In the heart of Washington, DC’s Penn Quarter neighborhood, a cultural experience unlike any other sits tucked away in the oldest standing commercial building in the city at 641 Indiana Avenue NW.
The oldest original building in Pierre Lenfant’s layout for the nation’s capitol, and later on known as the old manufacturing plant for Siemens – Lungren in the late 1800’s, the location is now home to D.C.’s hippest new South Asian eatery, Grand Trunk.
The very definition of Indian-American fusion, the restaurant’s namesake was inspired by Grand Trunk Road, one of Asia’s oldest and longest major roads. For thousands of years, it has served as a thoroughfare, guiding travelers and traders alike from Pakistan to Afghanistan.
For founders Kamran Cheema and his brother Salman, his Grand Trunk also serves as a guiding force, connecting food and travel enthusiasts to his family’s passion for serving authentic cuisine steeped in rich tradition.
With their “gourmet fresh, gourmet fast” approach, Grand Trunk’s menu features dozens of traditional (and non-traditional) Indian-inspired meals, which we were lucky enough to taste alongside Kamran himself.
Staple dishes such as chicken tikka, gujranwala lamb masala, and tandoori chicken made appearances:
While more unheard of items such as the famous “Grand Trunk Naan Burger”, Garlic Fries, and “Spiced Potato Naan” rounded off the extensive dinner menu:
For drinks, Grand Trunk serves up a popular traditional Indian yogurt-based drink – the Mango Lassi – a blend of yogurt, water, spices, and fruit.
And the people don’t just pack in for the food, either.
Thanks to a recent trip to Tokyo, Kamran made sure Grand Trunk’s high-tech, eccentric atmosphere would provide patrons with an “out of this world” cultural experience. (An understatement in our opinion).
Upon entering the establishment, guests are surrounded by the sound of the day’s hippest tunes from Kygo, Daft Punk, and The Chainsmokers, among others. Faux-crocodile banquettes adorned with faux rhinestones, and plush retro swivel chairs call for weary and hungry travelers to rest their minds and fill their stomachs. The sparkling chandeliers hung strategically from every corner, and the futuristic tandoor oven used to bake the freshest Naan (at a smoldering 1000 degrees) demands attention in the center of the room.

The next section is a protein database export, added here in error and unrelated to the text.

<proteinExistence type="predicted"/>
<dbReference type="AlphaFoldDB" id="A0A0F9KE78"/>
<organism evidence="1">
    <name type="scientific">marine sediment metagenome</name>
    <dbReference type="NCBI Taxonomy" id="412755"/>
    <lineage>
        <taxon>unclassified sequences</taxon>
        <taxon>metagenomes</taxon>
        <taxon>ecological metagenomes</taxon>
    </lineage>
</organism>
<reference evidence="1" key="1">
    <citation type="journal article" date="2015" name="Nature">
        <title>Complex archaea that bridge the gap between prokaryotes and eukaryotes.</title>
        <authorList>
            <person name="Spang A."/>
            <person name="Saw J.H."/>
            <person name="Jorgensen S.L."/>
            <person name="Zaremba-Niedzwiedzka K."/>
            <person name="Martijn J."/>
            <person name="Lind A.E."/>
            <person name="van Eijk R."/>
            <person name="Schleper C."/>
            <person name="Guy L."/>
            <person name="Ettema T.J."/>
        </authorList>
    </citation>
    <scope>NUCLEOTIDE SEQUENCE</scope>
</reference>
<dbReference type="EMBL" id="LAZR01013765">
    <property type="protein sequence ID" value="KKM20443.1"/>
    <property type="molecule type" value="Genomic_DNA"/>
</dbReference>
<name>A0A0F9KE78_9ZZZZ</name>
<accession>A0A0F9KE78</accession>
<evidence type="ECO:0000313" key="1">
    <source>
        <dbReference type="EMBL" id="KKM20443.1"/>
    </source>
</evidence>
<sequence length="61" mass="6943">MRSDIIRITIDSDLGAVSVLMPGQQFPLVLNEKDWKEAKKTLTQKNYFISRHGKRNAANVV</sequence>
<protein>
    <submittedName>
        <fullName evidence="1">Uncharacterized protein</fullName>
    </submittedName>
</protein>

And that’s just what people see on the ground level.
As they make their way down a flight of translucent glass stairs to the level below, a series of plasma flat screen TV’s aluminate the walls and the path beneath them. From the 2,000 pound custom made communal table carved from a single tree, to the intricately detailed tiles, every item from floor to ceiling has a story and a purpose.
According to Kamran, the story is the same when it comes to the ingredients used in their unique dishes.
Meats are cooked fresh twice per day, and Kamran’s family ensures that no menu item contains dyes, preservatives, or pre-packaged spices. (In fact, his mom invented all of the spice mixes used in the creation of each Grand Trunk dish). While protein is a big component in traditional Indian cuisine, Grand Trunk also offers an array of vegetarian options such as the Four Cheese Naan, Spiced Potato Naan, Cinnamon Sugar Naan, and the Sabzi of the Day (seasonal vegetables sautéed in sauces and roasted spices).
Open from 11 am to 10 pm each day, patrons can also order online via Grand Trunk’s custom built iOS and Android Apps from the comfort of their own homes.
If you’re looking for a late night Miami-esqe cultural club experience after a night on the town, or a wholesome but varied lunchtime option during a busy work day, Grand Trunk has it all. When you visit, don’t forget to tell Kamran (or another one of his family members who are always working) that East Coast Contessa sent you.